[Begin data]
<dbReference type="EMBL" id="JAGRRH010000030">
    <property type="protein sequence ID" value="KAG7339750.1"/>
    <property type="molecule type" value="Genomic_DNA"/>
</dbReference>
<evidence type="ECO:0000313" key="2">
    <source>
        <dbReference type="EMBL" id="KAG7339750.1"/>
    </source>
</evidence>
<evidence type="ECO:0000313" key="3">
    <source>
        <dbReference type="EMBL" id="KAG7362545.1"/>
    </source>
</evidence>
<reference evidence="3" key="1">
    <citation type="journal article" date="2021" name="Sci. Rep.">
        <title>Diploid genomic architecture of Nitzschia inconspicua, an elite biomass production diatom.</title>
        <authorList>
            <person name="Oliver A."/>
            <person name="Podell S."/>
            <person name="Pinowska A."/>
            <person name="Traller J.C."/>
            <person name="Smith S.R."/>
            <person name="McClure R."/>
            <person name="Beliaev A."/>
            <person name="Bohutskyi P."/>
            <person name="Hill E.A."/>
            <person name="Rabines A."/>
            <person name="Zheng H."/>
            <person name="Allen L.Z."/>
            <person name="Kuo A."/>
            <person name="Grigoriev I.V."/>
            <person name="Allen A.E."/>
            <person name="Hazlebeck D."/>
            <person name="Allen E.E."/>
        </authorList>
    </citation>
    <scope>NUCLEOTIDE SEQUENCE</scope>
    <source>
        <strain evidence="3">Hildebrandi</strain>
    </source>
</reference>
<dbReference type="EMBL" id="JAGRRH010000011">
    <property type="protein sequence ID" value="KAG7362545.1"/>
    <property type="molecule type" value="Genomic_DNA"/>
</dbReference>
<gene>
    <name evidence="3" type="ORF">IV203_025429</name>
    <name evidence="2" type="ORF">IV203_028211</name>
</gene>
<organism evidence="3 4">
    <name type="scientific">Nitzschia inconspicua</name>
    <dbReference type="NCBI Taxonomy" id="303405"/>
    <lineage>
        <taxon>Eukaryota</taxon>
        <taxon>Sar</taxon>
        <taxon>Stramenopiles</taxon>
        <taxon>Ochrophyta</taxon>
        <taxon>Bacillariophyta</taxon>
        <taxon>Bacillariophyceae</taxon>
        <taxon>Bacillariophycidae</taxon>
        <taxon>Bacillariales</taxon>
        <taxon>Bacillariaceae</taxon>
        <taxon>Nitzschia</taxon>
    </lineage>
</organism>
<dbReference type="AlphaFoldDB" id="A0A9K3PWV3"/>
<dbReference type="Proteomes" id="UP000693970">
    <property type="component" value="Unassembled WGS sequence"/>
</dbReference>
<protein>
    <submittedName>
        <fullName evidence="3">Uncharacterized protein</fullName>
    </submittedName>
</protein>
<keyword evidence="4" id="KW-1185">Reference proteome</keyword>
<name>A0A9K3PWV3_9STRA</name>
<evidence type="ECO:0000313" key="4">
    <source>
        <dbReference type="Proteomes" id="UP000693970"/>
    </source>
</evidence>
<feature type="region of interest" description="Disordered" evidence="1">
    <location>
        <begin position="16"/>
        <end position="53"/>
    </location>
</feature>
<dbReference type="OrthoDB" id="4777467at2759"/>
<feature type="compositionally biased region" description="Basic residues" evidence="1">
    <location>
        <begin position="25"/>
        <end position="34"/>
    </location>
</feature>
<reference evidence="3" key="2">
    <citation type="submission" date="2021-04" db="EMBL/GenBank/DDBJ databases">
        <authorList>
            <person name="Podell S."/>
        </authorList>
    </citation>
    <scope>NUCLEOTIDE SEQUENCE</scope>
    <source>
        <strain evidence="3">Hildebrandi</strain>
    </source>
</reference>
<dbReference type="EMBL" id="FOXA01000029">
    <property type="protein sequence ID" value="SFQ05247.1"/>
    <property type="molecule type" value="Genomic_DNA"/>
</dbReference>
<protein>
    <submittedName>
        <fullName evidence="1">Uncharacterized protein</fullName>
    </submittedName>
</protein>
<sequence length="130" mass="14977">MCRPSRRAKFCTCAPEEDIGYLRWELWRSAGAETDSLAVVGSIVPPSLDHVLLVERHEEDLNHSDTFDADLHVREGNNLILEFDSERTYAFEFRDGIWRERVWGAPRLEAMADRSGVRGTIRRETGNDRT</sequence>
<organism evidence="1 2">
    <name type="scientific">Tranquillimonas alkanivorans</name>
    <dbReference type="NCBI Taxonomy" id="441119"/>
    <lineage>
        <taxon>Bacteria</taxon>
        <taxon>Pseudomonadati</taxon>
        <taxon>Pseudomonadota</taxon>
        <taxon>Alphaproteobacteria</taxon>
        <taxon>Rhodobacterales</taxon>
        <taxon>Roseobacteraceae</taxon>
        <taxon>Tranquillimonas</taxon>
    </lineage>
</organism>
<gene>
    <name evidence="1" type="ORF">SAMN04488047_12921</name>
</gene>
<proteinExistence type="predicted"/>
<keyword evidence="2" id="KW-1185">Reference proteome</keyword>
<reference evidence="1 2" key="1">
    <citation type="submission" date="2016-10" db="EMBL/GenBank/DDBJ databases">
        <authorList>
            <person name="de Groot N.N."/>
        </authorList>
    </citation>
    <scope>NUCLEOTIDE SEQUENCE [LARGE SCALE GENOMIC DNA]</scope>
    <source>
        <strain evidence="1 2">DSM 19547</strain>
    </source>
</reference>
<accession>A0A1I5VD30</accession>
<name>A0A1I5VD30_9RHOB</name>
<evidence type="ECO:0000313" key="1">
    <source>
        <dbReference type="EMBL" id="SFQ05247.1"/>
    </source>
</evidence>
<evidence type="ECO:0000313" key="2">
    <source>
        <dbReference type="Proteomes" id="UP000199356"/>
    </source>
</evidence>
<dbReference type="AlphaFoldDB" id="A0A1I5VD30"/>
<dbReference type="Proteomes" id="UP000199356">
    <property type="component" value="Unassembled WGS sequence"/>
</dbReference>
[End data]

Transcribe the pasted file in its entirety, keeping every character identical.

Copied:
<dbReference type="EMBL" id="JAGRRH010000030">
    <property type="protein sequence ID" value="KAG7339750.1"/>
    <property type="molecule type" value="Genomic_DNA"/>
</dbReference>
<evidence type="ECO:0000313" key="2">
    <source>
        <dbReference type="EMBL" id="KAG7339750.1"/>
    </source>
</evidence>
<evidence type="ECO:0000313" key="3">
    <source>
        <dbReference type="EMBL" id="KAG7362545.1"/>
    </source>
</evidence>
<reference evidence="3" key="1">
    <citation type="journal article" date="2021" name="Sci. Rep.">
        <title>Diploid genomic architecture of Nitzschia inconspicua, an elite biomass production diatom.</title>
        <authorList>
            <person name="Oliver A."/>
            <person name="Podell S."/>
            <person name="Pinowska A."/>
            <person name="Traller J.C."/>
            <person name="Smith S.R."/>
            <person name="McClure R."/>
            <person name="Beliaev A."/>
            <person name="Bohutskyi P."/>
            <person name="Hill E.A."/>
            <person name="Rabines A."/>
            <person name="Zheng H."/>
            <person name="Allen L.Z."/>
            <person name="Kuo A."/>
            <person name="Grigoriev I.V."/>
            <person name="Allen A.E."/>
            <person name="Hazlebeck D."/>
            <person name="Allen E.E."/>
        </authorList>
    </citation>
    <scope>NUCLEOTIDE SEQUENCE</scope>
    <source>
        <strain evidence="3">Hildebrandi</strain>
    </source>
</reference>
<dbReference type="EMBL" id="JAGRRH010000011">
    <property type="protein sequence ID" value="KAG7362545.1"/>
    <property type="molecule type" value="Genomic_DNA"/>
</dbReference>
<gene>
    <name evidence="3" type="ORF">IV203_025429</name>
    <name evidence="2" type="ORF">IV203_028211</name>
</gene>
<organism evidence="3 4">
    <name type="scientific">Nitzschia inconspicua</name>
    <dbReference type="NCBI Taxonomy" id="303405"/>
    <lineage>
        <taxon>Eukaryota</taxon>
        <taxon>Sar</taxon>
        <taxon>Stramenopiles</taxon>
        <taxon>Ochrophyta</taxon>
        <taxon>Bacillariophyta</taxon>
        <taxon>Bacillariophyceae</taxon>
        <taxon>Bacillariophycidae</taxon>
        <taxon>Bacillariales</taxon>
        <taxon>Bacillariaceae</taxon>
        <taxon>Nitzschia</taxon>
    </lineage>
</organism>
<dbReference type="AlphaFoldDB" id="A0A9K3PWV3"/>
<dbReference type="Proteomes" id="UP000693970">
    <property type="component" value="Unassembled WGS sequence"/>
</dbReference>
<protein>
    <submittedName>
        <fullName evidence="3">Uncharacterized protein</fullName>
    </submittedName>
</protein>
<keyword evidence="4" id="KW-1185">Reference proteome</keyword>
<name>A0A9K3PWV3_9STRA</name>
<evidence type="ECO:0000313" key="4">
    <source>
        <dbReference type="Proteomes" id="UP000693970"/>
    </source>
</evidence>
<feature type="region of interest" description="Disordered" evidence="1">
    <location>
        <begin position="16"/>
        <end position="53"/>
    </location>
</feature>
<dbReference type="OrthoDB" id="4777467at2759"/>
<feature type="compositionally biased region" description="Basic residues" evidence="1">
    <location>
        <begin position="25"/>
        <end position="34"/>
    </location>
</feature>
<reference evidence="3" key="2">
    <citation type="submission" date="2021-04" db="EMBL/GenBank/DDBJ databases">
        <authorList>
            <person name="Podell S."/>
        </authorList>
    </citation>
    <scope>NUCLEOTIDE SEQUENCE</scope>
    <source>
        <strain evidence="3">Hildebrandi</strain>
    </source>
</reference>
<dbReference type="EMBL" id="FOXA01000029">
    <property type="protein sequence ID" value="SFQ05247.1"/>
    <property type="molecule type" value="Genomic_DNA"/>
</dbReference>
<protein>
    <submittedName>
        <fullName evidence="1">Uncharacterized protein</fullName>
    </submittedName>
</protein>
<sequence length="130" mass="14977">MCRPSRRAKFCTCAPEEDIGYLRWELWRSAGAETDSLAVVGSIVPPSLDHVLLVERHEEDLNHSDTFDADLHVREGNNLILEFDSERTYAFEFRDGIWRERVWGAPRLEAMADRSGVRGTIRRETGNDRT</sequence>
<organism evidence="1 2">
    <name type="scientific">Tranquillimonas alkanivorans</name>
    <dbReference type="NCBI Taxonomy" id="441119"/>
    <lineage>
        <taxon>Bacteria</taxon>
        <taxon>Pseudomonadati</taxon>
        <taxon>Pseudomonadota</taxon>
        <taxon>Alphaproteobacteria</taxon>
        <taxon>Rhodobacterales</taxon>
        <taxon>Roseobacteraceae</taxon>
        <taxon>Tranquillimonas</taxon>
    </lineage>
</organism>
<gene>
    <name evidence="1" type="ORF">SAMN04488047_12921</name>
</gene>
<proteinExistence type="predicted"/>
<keyword evidence="2" id="KW-1185">Reference proteome</keyword>
<reference evidence="1 2" key="1">
    <citation type="submission" date="2016-10" db="EMBL/GenBank/DDBJ databases">
        <authorList>
            <person name="de Groot N.N."/>
        </authorList>
    </citation>
    <scope>NUCLEOTIDE SEQUENCE [LARGE SCALE GENOMIC DNA]</scope>
    <source>
        <strain evidence="1 2">DSM 19547</strain>
    </source>
</reference>
<accession>A0A1I5VD30</accession>
<name>A0A1I5VD30_9RHOB</name>
<evidence type="ECO:0000313" key="1">
    <source>
        <dbReference type="EMBL" id="SFQ05247.1"/>
    </source>
</evidence>
<evidence type="ECO:0000313" key="2">
    <source>
        <dbReference type="Proteomes" id="UP000199356"/>
    </source>
</evidence>
<dbReference type="AlphaFoldDB" id="A0A1I5VD30"/>
<dbReference type="Proteomes" id="UP000199356">
    <property type="component" value="Unassembled WGS sequence"/>
</dbReference>